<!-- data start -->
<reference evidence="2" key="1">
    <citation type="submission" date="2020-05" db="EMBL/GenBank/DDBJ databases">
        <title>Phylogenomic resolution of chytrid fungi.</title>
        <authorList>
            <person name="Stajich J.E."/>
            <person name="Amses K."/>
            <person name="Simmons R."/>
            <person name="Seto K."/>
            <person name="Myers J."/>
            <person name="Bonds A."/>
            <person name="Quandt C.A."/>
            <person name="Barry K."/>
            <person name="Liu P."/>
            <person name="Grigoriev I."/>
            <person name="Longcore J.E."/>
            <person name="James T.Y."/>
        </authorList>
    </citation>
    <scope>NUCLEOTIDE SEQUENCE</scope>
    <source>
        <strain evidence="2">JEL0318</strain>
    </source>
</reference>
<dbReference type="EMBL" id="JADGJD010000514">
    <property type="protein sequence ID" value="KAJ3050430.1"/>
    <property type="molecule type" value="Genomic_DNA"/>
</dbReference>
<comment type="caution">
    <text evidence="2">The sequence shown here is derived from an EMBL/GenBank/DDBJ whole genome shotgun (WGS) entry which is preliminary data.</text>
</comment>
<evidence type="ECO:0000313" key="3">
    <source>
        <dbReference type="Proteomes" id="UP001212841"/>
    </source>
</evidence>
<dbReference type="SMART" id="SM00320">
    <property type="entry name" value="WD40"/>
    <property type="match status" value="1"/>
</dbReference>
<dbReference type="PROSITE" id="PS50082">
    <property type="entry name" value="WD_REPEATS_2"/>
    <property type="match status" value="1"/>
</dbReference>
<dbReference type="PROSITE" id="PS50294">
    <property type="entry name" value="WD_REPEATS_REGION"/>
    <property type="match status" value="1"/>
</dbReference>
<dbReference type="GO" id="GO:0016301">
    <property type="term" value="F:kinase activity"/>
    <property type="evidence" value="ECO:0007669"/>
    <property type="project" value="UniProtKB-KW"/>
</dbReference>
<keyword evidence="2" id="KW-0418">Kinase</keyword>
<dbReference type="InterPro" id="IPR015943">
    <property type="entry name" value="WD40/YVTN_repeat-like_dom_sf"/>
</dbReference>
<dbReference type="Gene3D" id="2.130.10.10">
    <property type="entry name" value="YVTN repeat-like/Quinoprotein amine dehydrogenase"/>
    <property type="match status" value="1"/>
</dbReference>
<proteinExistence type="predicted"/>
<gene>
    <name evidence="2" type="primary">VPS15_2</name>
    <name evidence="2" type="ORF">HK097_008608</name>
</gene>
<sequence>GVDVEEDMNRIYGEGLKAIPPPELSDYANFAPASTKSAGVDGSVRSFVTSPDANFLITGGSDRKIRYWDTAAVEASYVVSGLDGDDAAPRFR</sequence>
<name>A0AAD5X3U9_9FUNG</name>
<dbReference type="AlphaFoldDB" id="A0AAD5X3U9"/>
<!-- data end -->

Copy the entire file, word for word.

<reference evidence="2" key="1">
    <citation type="submission" date="2020-05" db="EMBL/GenBank/DDBJ databases">
        <title>Phylogenomic resolution of chytrid fungi.</title>
        <authorList>
            <person name="Stajich J.E."/>
            <person name="Amses K."/>
            <person name="Simmons R."/>
            <person name="Seto K."/>
            <person name="Myers J."/>
            <person name="Bonds A."/>
            <person name="Quandt C.A."/>
            <person name="Barry K."/>
            <person name="Liu P."/>
            <person name="Grigoriev I."/>
            <person name="Longcore J.E."/>
            <person name="James T.Y."/>
        </authorList>
    </citation>
    <scope>NUCLEOTIDE SEQUENCE</scope>
    <source>
        <strain evidence="2">JEL0318</strain>
    </source>
</reference>
<dbReference type="EMBL" id="JADGJD010000514">
    <property type="protein sequence ID" value="KAJ3050430.1"/>
    <property type="molecule type" value="Genomic_DNA"/>
</dbReference>
<comment type="caution">
    <text evidence="2">The sequence shown here is derived from an EMBL/GenBank/DDBJ whole genome shotgun (WGS) entry which is preliminary data.</text>
</comment>
<evidence type="ECO:0000313" key="3">
    <source>
        <dbReference type="Proteomes" id="UP001212841"/>
    </source>
</evidence>
<dbReference type="SMART" id="SM00320">
    <property type="entry name" value="WD40"/>
    <property type="match status" value="1"/>
</dbReference>
<dbReference type="PROSITE" id="PS50082">
    <property type="entry name" value="WD_REPEATS_2"/>
    <property type="match status" value="1"/>
</dbReference>
<dbReference type="PROSITE" id="PS50294">
    <property type="entry name" value="WD_REPEATS_REGION"/>
    <property type="match status" value="1"/>
</dbReference>
<dbReference type="GO" id="GO:0016301">
    <property type="term" value="F:kinase activity"/>
    <property type="evidence" value="ECO:0007669"/>
    <property type="project" value="UniProtKB-KW"/>
</dbReference>
<keyword evidence="2" id="KW-0418">Kinase</keyword>
<dbReference type="InterPro" id="IPR015943">
    <property type="entry name" value="WD40/YVTN_repeat-like_dom_sf"/>
</dbReference>
<dbReference type="Gene3D" id="2.130.10.10">
    <property type="entry name" value="YVTN repeat-like/Quinoprotein amine dehydrogenase"/>
    <property type="match status" value="1"/>
</dbReference>
<proteinExistence type="predicted"/>
<gene>
    <name evidence="2" type="primary">VPS15_2</name>
    <name evidence="2" type="ORF">HK097_008608</name>
</gene>
<sequence>GVDVEEDMNRIYGEGLKAIPPPELSDYANFAPASTKSAGVDGSVRSFVTSPDANFLITGGSDRKIRYWDTAAVEASYVVSGLDGDDAAPRFR</sequence>
<name>A0AAD5X3U9_9FUNG</name>
<dbReference type="AlphaFoldDB" id="A0AAD5X3U9"/>